Why would you set up as a sole trader or limited company? Why would you set up your own business at all? These questions would have been furthest from the minds of thousands of small businesses owners – those that inadvertently turned a little hobby could turn into a booming business? Normally it starts out small where you are helping friends upgrade their kitchen cabinets or you sell a few jewelry pieces to coworkers. Then you receive more requests as the money adds up. In time, you are cutting back on regular work hours to work part-time for yourself as your hobby is slowly turning into a viable business venture.
You Need a Business Structure
Before you decide on the details of your business such as having a storefront or finding a materials supplier, you need to select a business structure. The business structure not only gives you legitimacy when working with customers or other businesses, it ensures you are paying all required taxes and following the established standards for your industry. You will also have to decide on how your business will incur liability and debts when performing services or selling products.
Sole Trader or Limited Company?
You may be debating between registering as a sole trader or a limited company. Both have their benefits and limitations, as you will need to examine your current and future business needs to select the right business structure. Keep in mind that a business structure is not set in stone, and you may decide to be a sole trader when first starting your business and then in the near future switch to a limited company. Here is a brief breakdown of each business structure.
Most people become sole traders when they are first starting out. Basically, it means you are self-employed although you can still hire employees to help out. You will be taxed as a self-employed individual as you have to register through the Revenue Online Service to pay your tax obligations. Some of the aspects of being a sole trader include:
* You will be personally liable for any debts of the business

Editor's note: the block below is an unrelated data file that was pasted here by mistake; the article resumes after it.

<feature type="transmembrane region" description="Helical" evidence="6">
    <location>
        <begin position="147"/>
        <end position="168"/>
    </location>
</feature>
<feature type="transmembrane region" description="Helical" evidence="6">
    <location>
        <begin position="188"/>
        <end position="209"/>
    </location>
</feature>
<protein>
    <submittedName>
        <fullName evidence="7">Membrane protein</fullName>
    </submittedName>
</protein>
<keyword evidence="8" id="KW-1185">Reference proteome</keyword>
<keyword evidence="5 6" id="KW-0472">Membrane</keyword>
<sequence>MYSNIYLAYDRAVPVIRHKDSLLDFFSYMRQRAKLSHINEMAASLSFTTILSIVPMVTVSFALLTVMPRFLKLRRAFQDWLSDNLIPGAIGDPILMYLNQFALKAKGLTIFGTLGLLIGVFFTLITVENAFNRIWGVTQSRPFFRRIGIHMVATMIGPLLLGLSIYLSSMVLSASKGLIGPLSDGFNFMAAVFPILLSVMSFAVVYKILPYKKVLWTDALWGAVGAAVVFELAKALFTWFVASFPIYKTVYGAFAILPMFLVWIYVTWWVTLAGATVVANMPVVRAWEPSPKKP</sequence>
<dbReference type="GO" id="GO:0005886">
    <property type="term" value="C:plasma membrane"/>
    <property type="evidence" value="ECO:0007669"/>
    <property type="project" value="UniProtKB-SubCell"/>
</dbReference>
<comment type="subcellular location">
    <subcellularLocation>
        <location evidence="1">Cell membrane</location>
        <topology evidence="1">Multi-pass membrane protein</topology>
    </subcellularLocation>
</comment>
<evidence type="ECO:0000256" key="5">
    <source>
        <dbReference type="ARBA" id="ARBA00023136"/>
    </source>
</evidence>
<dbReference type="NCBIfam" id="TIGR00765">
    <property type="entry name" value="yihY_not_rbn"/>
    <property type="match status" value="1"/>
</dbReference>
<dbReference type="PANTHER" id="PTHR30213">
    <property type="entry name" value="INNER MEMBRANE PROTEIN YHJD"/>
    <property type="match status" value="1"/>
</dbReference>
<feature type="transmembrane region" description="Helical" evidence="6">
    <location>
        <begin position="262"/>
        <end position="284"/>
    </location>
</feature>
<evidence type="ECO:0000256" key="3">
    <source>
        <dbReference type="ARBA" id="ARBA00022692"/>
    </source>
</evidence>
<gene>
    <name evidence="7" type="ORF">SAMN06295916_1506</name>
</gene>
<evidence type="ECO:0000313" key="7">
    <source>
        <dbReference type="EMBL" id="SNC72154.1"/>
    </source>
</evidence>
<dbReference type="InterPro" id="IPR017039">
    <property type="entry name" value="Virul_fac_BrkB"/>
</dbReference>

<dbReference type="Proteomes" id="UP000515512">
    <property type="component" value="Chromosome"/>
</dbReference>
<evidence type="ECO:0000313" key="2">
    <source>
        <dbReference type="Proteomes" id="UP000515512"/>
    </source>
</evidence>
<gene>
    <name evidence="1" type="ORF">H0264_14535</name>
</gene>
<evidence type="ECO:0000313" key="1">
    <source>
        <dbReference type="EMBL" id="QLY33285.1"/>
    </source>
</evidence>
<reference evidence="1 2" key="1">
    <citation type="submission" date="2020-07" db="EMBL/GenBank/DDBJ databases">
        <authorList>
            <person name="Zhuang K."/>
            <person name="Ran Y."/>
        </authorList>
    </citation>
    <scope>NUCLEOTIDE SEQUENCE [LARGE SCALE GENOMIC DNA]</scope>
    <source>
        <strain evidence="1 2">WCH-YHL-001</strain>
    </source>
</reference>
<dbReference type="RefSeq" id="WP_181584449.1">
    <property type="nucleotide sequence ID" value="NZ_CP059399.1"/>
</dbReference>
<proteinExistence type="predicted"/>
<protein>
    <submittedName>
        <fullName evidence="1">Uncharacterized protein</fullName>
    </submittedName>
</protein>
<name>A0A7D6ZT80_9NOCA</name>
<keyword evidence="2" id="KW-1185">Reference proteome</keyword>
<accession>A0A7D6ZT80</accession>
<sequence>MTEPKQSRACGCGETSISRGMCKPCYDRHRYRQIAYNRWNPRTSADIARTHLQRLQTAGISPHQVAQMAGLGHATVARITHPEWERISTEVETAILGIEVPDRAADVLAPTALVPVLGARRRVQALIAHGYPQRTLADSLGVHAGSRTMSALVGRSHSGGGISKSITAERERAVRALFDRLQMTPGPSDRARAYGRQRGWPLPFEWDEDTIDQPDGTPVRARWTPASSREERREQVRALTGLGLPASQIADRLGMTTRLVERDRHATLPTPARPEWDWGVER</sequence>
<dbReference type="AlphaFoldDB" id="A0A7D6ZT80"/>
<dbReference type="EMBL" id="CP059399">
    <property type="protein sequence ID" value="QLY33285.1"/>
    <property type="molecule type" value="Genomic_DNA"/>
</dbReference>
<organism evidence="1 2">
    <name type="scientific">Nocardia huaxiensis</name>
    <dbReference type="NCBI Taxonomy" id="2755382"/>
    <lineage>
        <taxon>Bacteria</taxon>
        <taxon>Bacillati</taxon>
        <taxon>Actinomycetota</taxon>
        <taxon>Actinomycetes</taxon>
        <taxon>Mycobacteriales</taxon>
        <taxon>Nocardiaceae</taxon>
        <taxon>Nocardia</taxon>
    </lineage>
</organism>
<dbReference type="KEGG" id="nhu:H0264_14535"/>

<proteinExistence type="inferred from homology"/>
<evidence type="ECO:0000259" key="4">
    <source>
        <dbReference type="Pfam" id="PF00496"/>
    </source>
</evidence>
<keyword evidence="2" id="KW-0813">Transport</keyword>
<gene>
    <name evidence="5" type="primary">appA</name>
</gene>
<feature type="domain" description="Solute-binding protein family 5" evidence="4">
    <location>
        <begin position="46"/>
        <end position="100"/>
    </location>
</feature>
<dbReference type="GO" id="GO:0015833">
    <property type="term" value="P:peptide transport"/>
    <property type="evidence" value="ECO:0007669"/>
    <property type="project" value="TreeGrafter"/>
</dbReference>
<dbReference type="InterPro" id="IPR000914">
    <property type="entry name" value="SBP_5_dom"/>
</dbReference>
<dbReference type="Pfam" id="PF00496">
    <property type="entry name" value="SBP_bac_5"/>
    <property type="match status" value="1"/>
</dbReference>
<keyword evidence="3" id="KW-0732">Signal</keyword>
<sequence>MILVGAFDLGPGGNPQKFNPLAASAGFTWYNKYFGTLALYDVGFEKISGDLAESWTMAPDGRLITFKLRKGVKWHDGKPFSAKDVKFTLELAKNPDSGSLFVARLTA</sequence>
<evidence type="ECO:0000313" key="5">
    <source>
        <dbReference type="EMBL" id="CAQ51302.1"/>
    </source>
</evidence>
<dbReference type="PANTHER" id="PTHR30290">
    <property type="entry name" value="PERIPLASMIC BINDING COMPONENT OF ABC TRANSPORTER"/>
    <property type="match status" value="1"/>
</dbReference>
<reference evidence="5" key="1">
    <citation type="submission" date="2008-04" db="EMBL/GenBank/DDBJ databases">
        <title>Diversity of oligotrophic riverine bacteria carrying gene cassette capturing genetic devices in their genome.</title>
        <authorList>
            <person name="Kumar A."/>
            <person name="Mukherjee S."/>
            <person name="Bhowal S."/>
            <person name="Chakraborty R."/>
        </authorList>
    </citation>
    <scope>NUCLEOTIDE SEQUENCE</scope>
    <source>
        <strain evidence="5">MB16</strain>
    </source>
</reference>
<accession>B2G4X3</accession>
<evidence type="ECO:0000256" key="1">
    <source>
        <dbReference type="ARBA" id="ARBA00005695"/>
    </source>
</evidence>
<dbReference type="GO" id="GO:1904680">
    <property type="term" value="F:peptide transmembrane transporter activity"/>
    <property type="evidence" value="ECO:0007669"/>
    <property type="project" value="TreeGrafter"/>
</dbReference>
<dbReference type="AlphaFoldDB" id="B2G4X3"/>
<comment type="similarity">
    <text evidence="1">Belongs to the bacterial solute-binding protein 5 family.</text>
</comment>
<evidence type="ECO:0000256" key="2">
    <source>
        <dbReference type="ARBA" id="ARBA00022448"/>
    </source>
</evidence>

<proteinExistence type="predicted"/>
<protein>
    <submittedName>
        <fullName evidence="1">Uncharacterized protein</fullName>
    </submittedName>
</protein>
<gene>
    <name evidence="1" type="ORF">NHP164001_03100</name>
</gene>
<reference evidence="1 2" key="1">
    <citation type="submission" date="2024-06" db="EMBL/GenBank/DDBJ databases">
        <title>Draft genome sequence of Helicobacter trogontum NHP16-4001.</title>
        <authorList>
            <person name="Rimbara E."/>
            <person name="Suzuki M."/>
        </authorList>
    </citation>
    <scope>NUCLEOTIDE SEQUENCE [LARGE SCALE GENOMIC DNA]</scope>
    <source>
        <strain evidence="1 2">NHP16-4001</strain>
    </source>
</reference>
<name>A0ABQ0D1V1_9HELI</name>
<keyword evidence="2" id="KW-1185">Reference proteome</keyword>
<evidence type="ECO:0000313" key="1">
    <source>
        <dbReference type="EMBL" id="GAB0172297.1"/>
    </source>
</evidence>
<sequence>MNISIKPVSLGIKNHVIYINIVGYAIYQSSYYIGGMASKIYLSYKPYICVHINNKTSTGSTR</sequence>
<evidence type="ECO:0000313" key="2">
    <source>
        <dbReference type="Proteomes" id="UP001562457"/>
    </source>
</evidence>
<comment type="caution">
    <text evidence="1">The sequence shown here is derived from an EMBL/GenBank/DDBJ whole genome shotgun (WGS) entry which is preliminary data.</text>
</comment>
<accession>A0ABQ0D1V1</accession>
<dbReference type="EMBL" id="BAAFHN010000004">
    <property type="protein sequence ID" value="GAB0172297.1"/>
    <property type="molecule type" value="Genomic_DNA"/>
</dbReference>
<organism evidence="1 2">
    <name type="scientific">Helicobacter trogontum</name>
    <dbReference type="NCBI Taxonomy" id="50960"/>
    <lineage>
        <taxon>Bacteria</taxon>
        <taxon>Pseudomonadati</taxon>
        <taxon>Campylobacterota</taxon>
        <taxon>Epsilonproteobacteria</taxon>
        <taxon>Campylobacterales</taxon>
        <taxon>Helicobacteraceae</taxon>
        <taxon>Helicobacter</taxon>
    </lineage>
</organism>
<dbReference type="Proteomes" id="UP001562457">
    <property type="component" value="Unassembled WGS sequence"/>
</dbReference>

* You will pay income taxes on your profits
* You have to pay Class S social insurance contributions
A major benefit of becoming a sole trader is that your accounting is simpler than other business structures. Using accounting software, you only need to keep track of your business profits and costs.
While people may enjoy being a sole trader because of simpler administrative tasks while being self-employed, you may select to become a limited company when you are looking for more business credibility. There are many customers, business clients and investors who will not work with sole traders and will instead give their business to limited companies. Aspects of a limited company include:
* You must register with the Companies Registration Office
* Your company assumes risks and debts that it incurs
* Owners of the business will have shares, which you can sell to other people to obtain equity
* You will have to pay corporation taxes on any profits
While bookkeeping is more complicated with this business structure, there are many benefits of becoming a limited company. You can keep business debts separate from personal debts to lower risks of having your personal assets taken to pay business creditors. You’ll also be able to receive dividends and salary as income. When it comes to raising funding, you can get involved with investments as your business builds credibility with investors.
Every business owner must decide for themselves on which business structure will work best. Think about the type of business you are running, the number of owners, the types of business risks that will be incurred and other factors to select the best one for operations.
Sole trader or limited company, it’s an important decision. Don’t forget to engage with your financial advisor / accountant before you make any decisions. They are best placed to provide you with practical advice that will be best suited to your individual situation.